2015-07-10 / Front Page

Neighborhood plans fifth Willard Fest

By Duke Harrington
Staff Writer


Youngsters, and the young at heart, march around South Portland’s Willard Square during the 2014 Willard Fest neighborhood block party. The fifth annual festival will take place this weekend, from 3-6 p.m. on Saturday, July 11. (Courtesy photo) Youngsters, and the young at heart, march around South Portland’s Willard Square during the 2014 Willard Fest neighborhood block party. The fifth annual festival will take place this weekend, from 3-6 p.m. on Saturday, July 11. (Courtesy photo) SOUTH PORTLAND — An inclusive block party in one of South Portland’s oldest neighborhoods is celebrating its fifth anniversary this year, which may come as something of a surprise given that it was founded to counter divisiveness in the community.

In 2011, residents of the Willard Square neighborhood were squaring off over a proposal put forth by Pillsbury Street resident Glenn Perry, who announced plans to build a new business on a vacant lot next to his home. The store, to have been called Mr. Delicious, was intended as an upscale eatery, but the fa├žade design was derided by some locals as looking like “a cowboy saloon.”

The very public and sometimes acrimonious debate pitted those who favored personal property rights against those intent on guarding the architectural integrity of a neighborhood dominated by late-Victorian homes. The area had grown around the terminal point of the old trolley line from Portland — explaining the wide, oddly shaped roadway at the intersection of Preble and Pillsbury Streets — and was then just coming back into its own after several decades of disrepair.

The resurgence was led by the 2004 opening of what, two years later, would become Scratch Baking Co. It’s success was quickly followed by a host of business openings in the square and an old favorite, Bathra’s Market, had just announced its return when Perry unveiled his plans. Suddenly, it seemed as if the small communal neighborhood had sensed too much of a good thing and, at city hall, meeting after meeting was packed to the rafters.

“I went to a city hall meeting and there was a lot of arguing going on,” recalled Vincent Street resident Wynne Wirth on Tuesday. “I just saw how it fragmented the community, all with different viewpoints.

“There’s quite a bit of diversity here,” Wynne said, noting that when moving into the area during the 2008 presidential election, “it was signs for Obama and McCain, one after the other, all down the street.”

“I realized then this was a pretty mixed neighborhood. It’s not like the east end, or Portland’s west end, which are all 90 percent Democratic communities,” Wirth said. “It was just really evident to me that there was no cohesiveness. So then, everyone was bitching at each other about the square and I thought, we all have different opinions, but we’re still neighbors, and it would be great to know each other.”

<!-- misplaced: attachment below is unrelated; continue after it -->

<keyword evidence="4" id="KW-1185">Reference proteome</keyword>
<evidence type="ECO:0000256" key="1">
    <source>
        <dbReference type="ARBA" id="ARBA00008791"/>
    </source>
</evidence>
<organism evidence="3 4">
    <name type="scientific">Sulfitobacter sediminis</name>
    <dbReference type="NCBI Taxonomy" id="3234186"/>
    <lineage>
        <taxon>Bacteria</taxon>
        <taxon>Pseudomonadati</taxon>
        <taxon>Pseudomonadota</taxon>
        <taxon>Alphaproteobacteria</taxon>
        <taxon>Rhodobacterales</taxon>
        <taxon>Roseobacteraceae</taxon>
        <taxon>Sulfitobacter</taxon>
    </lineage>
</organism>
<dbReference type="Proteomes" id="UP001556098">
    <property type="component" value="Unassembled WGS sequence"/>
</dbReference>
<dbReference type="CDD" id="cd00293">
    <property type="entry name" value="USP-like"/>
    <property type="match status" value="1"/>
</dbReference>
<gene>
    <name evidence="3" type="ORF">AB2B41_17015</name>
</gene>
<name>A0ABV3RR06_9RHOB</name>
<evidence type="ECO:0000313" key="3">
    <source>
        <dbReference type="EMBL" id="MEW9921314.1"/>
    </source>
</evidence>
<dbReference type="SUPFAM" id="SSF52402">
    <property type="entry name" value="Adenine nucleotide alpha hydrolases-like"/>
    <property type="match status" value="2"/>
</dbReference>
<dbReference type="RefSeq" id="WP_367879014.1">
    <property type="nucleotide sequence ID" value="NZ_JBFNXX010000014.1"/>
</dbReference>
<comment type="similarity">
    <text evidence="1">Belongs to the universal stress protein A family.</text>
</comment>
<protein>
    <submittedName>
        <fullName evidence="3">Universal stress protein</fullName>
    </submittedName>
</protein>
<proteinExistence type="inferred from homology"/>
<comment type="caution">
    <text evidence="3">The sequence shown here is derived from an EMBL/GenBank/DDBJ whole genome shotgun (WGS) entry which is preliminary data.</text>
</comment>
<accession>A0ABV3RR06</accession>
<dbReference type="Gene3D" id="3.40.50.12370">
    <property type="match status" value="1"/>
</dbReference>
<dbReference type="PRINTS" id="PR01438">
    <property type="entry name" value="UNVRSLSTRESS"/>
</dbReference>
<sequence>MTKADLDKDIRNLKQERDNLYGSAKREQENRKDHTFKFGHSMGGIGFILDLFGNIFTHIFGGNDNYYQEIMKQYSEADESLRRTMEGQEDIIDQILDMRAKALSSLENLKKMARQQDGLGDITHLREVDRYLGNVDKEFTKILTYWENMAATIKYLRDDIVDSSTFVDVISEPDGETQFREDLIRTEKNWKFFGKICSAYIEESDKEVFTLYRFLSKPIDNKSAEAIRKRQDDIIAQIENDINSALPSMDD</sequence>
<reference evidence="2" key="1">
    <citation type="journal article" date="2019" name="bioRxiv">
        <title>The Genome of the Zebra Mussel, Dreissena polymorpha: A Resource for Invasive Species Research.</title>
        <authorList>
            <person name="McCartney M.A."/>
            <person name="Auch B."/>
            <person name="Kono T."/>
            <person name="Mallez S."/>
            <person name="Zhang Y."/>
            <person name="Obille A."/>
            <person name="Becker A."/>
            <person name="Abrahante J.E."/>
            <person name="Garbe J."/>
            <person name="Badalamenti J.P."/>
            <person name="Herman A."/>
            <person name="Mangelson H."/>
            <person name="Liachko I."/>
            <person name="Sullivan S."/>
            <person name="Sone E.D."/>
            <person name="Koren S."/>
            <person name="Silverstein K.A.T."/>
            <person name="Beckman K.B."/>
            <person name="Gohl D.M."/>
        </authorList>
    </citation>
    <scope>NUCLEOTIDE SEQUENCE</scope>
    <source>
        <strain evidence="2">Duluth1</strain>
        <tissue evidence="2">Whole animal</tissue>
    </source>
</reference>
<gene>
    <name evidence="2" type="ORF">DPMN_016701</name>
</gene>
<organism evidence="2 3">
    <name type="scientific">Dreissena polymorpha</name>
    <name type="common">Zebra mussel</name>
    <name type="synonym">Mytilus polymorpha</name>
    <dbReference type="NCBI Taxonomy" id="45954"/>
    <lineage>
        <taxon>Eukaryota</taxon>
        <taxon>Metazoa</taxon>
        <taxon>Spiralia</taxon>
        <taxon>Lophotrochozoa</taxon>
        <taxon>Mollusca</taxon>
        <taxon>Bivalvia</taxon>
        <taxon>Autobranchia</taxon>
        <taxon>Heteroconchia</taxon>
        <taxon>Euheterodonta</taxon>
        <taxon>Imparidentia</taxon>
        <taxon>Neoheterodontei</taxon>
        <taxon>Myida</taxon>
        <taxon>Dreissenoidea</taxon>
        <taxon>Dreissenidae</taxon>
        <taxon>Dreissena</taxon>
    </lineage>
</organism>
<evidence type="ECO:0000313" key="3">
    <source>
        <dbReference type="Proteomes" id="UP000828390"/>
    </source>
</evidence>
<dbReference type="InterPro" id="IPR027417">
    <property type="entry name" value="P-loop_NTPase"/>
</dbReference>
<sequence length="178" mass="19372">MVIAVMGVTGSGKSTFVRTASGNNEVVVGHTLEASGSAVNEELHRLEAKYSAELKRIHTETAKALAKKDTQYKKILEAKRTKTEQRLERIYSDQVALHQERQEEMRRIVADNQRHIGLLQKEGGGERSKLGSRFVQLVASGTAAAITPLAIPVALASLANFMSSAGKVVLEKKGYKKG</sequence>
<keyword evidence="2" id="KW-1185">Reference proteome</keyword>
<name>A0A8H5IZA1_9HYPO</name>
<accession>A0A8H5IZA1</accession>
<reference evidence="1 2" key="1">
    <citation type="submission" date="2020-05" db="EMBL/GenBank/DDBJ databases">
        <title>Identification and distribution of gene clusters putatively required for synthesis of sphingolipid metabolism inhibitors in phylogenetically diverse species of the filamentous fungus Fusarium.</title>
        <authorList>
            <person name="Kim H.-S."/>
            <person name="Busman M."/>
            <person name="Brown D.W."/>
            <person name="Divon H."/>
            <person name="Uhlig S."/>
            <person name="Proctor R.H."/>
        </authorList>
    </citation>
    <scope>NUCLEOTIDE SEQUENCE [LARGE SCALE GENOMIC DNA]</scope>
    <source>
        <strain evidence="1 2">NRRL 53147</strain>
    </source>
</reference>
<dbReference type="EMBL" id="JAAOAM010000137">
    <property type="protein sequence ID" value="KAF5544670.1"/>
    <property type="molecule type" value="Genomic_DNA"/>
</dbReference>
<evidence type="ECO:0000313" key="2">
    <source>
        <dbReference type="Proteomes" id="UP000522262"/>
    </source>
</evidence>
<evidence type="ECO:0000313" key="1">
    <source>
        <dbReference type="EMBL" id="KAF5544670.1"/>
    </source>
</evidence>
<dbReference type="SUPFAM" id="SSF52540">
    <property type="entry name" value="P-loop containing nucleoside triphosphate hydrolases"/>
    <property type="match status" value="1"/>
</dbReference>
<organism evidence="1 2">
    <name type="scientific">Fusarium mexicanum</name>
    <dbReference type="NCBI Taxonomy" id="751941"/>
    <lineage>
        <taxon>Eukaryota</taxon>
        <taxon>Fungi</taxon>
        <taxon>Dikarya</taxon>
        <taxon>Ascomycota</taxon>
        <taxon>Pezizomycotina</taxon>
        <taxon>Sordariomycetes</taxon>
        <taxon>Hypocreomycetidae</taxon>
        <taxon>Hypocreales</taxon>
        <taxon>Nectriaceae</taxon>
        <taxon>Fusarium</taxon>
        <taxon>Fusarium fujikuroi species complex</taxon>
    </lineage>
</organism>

The day after the city hall session, Wirth saw a friend, Tom Kubaskic, out on the city’s Greenbelt trail. She recounted “what a bad experience it was, seeing everybody argue” and wondered aloud if it might be possible to shut down Willard Square for a day for a sort of block party.

“I just wanted to celebrate this wonderful neighborhood and just get to know each other,” he recalled.

Kubasic thought that was a good idea. So good, in fact, that he got back on his bike and rode immediately to city hall, to check out the required permits.

As it does today, Willard Fest included music, local food and artisans, children’s activities and neighborly chats. A highlight of the first fest was a “wishing well” walking maze created by Sharon Davis out of driftwood from nearby Willard Beach. As part of the interactive art display, participants were given a pieces of fabric on which to write down a wish, to hang inside the maze.

“It was kind of a sacred space. It was so cool to see everybody’s wishes. It really brought together the neighborhood in a really special way,” said Wirth. It gave people a way to connect to each other, and bridged some of the gaps, which was exactly what we were trying to go for.”

Accounts vary on attendance for that first Willard Fest. Depending on who one asks, estimates range from 200 to 600 people. Still, starting from nothing, it was something.

“We were very excited,” said Wirth. “It wasn’t overcrowded, but it was a big enough of an event that it really felt like a success.”